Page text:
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Fanbase Press Interviews PJ Manney on the Release of the Thrilling Conclusion to the ‘Phoenix Horizon’ Trilogy, ‘(CON)SCIENCE’

The following is an interview with PJ Manney regarding the release of the thrilling conclusion to her Philip K. Dick Award-nominated trilogy, (CON)SCIENCE. In this interview, Fanbase Press Editor-in-Chief Barbra Dillon chats with Manney about the creative process of bringing the epic trilogy to a close, how her work as the chairperson of the board of directors of Humanity+ has inspired her creative endeavors, and more!

Barbra Dillon, Fanbase Press Editor-in-Chief: Congratulations on the release of (CON)SCIENCE!  As readers head into the finale of your Philip K. Dick Award-nominated trilogy, what are you most excited for readers to experience with this upcoming book?

PJ Manney: For the first time, they can have all three Phoenix Horizon books together in the completed trilogy! That’s always exciting with a multi-book series, so you can binge the story of Peter Bernhardt and his friends and enemies to your satisfaction. And they’ll find out the exciting conclusion. That’s my favorite part of this, and any, story.

BD: Looking back at (R)EVOLUTION and (ID)ENTITY and the phenomenal critical and fan response that they have received, what has been the most fun creative aspect of bringing this series to life?

PJM: One concept underlying the books is “everything/everyone is connected,” so finding and inventing those connections have been great fun. Linking real world history, science, technology, economics, politics, social structures, to my characters and future events creates idea generation and worldbuilding. This includes the music that Peter Bernhardt imagines and uses to surmount his obstacles and save his lives (because he has several) and others. Listening to music spurred story points, and story and character reminded me of music to use. It’s a creative feedback loop.

BD: How do you feel that your work as a futurist and as the chairperson of the board of directors of Humanity+ has inspired or complemented your work as a sci-fi author?

PJM: The old writing advice is “Write what you know.” For SF authors, it’s “Write what you learn.” Research is everything. SF authors build worlds that doesn’t exist yet and fill them with technologies that may happen. I got to know scientists, engineers and academics involved in the real-life work of building transformative technologies and assessing their ethics. Not surprisingly, there is no agreement amongst them whether the tech might work or should even be made. That’s the core of all technology-based storytelling: should that technology have been made and if so, how should it be used? All technology is morally neutral: you can have both swords and plowshares. It’s how we use it, and by whom that counts.

BD: What makes 47North the perfect home for this trilogy of books?

PJM: I finished the book in 2012, but had a hard time getting noticed by agents. In 2014 and without an agent, I sent a blind query to the Amazon Publishing’s interim publisher. I had no idea who she was or what position she held, just an email address at Amazon that I’d been given by a mutual friend. However, my timing was excellent. The company was going through a reorganization, and I was writing exactly what they wanted. The publisher forwarded my query to the newest editor on the 47North team and we were a great match.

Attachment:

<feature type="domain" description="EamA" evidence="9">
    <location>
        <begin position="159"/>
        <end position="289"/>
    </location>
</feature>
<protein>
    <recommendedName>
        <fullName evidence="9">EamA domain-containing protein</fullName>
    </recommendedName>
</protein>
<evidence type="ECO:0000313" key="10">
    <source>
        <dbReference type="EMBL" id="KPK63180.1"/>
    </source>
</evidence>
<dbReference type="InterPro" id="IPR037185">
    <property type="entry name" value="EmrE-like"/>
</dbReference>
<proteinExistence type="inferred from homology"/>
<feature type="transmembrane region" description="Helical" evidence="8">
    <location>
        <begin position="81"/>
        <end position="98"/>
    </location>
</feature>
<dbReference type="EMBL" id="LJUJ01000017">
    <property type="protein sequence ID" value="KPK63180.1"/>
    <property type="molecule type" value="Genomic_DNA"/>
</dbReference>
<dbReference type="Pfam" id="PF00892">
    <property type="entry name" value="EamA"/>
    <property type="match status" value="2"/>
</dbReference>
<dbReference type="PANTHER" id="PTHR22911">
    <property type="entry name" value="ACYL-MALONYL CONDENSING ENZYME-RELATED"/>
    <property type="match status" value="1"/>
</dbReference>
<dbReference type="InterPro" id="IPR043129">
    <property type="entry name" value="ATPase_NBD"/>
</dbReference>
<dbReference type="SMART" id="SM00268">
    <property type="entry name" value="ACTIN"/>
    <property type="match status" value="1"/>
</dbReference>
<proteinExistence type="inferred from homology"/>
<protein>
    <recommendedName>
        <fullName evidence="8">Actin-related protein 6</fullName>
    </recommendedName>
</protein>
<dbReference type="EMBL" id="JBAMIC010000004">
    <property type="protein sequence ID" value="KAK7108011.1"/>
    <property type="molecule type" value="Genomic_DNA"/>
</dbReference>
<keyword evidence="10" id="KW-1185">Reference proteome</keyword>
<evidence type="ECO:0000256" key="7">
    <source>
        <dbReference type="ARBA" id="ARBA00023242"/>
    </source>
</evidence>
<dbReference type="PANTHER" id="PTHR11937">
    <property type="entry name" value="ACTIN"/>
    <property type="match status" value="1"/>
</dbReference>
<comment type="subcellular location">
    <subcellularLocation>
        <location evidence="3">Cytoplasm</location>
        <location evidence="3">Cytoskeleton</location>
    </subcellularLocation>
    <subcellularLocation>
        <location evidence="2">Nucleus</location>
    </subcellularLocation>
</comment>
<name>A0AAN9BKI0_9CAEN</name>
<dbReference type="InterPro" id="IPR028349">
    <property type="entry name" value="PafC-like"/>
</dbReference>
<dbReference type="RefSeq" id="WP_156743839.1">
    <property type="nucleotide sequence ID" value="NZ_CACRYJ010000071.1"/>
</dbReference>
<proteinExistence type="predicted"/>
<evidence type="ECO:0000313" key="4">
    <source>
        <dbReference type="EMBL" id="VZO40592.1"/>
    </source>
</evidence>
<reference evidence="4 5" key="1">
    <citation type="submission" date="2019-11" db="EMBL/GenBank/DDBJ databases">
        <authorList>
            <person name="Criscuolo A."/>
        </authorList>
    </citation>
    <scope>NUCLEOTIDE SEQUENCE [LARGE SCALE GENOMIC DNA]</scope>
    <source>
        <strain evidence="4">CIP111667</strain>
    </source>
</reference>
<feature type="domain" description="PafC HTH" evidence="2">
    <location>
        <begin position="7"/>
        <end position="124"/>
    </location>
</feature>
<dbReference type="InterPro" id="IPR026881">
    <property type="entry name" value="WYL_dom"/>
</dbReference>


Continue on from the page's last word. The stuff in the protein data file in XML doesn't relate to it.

Part of the original pitch was my technological vision for the Future of the Book. I had thought Amazon would be a great home for it, and they loved it. Unfortunately, the Kindle engineers didn’t think they had the ability to realize it at the time across all platforms, but I hold out hope that one day, you’ll be able to read the Phoenix Horizon trilogy in such a way that replicates Peter Bernhardt’s hacked ‘n’ jacked brain and experiences. That would be such fun.

BD: Are there any other upcoming projects on which you are working that you are able to share with our readers?

PJM: I’m working with adult, student and professional groups to guide them in new storytelling techniques under the concept of the New Mythos, as well as writing a short book on the subject. We live in a time of great complexity and diversity, and our old myths seen in the comics, adventures and dystopias our society reads or watches don’t provide the inspiration we need. The old stories of simplistic heroes and villains that resolve by restoring the status quo don’t inspire society to solutions. And we need solutions to climate change, inequality, injustice and exclusion. Even though storytelling creates empathy, we need to supercharge it to survive a challenging time. Many science fiction, fantasy and speculative fiction writers are moving in this direction and together, we may just change how stories are told and help make a better future for all, together.

My long-term writing project is a series of linked short stories about our coming future in this century, reminiscent of Cloud Atlas. Through it, I want to explore the possibilities of the New Mythos in an entertaining way.

A group of UK-based multimedia artists called Dadamechs are creating art NFTs based on my Phoenix Horizon trilogy, and I get to have a little bit of input, but mostly, I just watch the fun. 🙂

BD: Lastly, what is the best way for readers to learn more about (CON)SCIENCE and your other work?

PJM: I’m at and PJ Manney on all social media. Please feel free to follow me and join or start a conversation. We talk about all kinds of subjects there. And if you’re a storyteller interested in the New
Mythos, DM me. We have a private Facebook group of storytellers actively sharing and working on new ways to see stories.

Barbra Dillon, Fanbase Press Editor-in-Chief




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